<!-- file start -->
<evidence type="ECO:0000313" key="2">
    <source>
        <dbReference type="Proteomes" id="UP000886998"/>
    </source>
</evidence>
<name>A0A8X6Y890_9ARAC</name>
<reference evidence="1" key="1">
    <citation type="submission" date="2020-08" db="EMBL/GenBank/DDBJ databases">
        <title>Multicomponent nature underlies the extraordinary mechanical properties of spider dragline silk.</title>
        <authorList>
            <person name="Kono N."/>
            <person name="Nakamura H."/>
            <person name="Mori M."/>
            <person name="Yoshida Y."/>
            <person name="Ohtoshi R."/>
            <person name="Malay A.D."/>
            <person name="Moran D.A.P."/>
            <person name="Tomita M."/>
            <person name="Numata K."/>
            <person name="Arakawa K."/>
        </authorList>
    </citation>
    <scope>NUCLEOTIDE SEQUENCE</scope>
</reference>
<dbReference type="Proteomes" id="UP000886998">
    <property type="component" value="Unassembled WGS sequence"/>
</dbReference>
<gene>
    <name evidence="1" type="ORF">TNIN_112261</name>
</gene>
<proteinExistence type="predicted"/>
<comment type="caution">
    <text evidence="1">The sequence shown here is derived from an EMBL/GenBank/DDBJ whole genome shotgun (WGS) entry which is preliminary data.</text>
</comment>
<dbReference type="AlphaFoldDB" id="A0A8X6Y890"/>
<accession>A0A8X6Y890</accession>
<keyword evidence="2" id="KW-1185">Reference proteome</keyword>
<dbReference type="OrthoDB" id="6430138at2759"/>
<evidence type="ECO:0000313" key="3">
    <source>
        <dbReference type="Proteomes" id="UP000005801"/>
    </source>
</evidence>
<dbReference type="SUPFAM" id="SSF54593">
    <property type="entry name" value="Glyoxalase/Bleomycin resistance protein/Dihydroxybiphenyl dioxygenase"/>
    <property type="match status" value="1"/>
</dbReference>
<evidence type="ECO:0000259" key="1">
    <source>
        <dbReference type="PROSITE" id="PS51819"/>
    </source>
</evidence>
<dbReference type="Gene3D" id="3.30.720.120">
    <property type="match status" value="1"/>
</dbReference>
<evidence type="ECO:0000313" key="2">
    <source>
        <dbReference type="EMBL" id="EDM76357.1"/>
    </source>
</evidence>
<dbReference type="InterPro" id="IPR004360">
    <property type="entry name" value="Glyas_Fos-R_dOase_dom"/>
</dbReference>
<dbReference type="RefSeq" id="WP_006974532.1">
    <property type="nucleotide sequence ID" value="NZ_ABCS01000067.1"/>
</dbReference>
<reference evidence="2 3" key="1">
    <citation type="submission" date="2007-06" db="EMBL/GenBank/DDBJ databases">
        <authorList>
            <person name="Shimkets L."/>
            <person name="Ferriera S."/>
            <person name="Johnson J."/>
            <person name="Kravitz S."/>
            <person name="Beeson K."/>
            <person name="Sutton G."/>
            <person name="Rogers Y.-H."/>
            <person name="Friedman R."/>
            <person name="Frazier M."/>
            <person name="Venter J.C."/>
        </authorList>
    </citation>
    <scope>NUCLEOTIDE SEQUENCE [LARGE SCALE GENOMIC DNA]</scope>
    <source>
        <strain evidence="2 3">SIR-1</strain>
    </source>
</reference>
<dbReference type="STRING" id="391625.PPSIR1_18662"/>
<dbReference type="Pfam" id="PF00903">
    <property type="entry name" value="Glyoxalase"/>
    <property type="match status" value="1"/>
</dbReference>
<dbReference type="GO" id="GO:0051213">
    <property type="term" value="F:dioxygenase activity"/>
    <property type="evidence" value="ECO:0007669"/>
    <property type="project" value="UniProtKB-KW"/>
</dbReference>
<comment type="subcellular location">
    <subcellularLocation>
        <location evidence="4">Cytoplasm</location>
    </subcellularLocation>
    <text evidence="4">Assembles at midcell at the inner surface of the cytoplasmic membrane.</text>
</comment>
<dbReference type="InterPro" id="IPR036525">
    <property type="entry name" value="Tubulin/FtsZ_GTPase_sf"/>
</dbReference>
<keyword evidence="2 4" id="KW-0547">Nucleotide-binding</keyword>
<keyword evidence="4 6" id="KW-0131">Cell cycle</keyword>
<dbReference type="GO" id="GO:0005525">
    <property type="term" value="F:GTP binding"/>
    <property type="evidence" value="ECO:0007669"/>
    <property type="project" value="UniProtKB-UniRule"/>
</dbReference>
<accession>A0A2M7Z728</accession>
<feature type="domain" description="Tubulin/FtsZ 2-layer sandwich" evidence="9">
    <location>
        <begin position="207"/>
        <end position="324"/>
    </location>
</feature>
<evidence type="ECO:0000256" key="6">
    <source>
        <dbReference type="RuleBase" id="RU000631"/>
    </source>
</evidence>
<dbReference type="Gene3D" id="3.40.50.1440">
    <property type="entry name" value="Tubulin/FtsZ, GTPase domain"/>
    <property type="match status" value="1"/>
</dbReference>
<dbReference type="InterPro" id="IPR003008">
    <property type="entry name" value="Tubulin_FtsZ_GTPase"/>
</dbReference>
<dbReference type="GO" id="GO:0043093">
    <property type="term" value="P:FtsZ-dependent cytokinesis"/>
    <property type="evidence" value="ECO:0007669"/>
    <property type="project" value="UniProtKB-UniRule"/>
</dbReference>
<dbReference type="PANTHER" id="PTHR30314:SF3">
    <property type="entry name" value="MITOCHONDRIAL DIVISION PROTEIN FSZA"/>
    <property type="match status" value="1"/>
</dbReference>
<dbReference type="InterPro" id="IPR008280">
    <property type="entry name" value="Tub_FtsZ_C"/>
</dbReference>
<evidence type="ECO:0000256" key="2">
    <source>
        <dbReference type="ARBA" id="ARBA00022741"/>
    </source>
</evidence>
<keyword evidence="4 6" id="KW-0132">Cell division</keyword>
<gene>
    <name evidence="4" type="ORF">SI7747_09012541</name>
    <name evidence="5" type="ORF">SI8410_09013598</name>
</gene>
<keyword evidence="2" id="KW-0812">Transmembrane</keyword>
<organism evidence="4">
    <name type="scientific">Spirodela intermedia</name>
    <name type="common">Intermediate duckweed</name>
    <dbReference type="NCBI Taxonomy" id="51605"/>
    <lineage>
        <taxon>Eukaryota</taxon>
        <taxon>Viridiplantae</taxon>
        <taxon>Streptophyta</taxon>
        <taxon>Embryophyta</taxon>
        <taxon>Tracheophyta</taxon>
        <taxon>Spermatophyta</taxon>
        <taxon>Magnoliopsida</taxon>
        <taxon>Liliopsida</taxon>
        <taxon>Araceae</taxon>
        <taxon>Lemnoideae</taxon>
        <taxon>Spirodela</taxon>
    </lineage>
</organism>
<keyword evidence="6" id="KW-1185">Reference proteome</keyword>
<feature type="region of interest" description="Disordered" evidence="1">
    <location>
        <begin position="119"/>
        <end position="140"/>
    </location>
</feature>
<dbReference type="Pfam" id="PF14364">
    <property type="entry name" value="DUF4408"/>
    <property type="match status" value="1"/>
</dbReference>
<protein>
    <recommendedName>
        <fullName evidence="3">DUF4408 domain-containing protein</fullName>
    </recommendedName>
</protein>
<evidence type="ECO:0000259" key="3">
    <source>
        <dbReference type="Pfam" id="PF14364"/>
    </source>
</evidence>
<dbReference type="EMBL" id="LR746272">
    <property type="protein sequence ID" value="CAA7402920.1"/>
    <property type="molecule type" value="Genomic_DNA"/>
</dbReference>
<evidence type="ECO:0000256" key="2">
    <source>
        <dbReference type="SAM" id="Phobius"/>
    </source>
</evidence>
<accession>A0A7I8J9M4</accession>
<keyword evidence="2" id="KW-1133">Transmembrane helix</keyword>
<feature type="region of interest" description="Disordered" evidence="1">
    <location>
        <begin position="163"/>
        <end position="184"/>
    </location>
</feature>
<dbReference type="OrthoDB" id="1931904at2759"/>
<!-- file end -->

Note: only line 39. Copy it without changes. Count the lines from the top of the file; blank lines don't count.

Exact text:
<evidence type="ECO:0000313" key="3">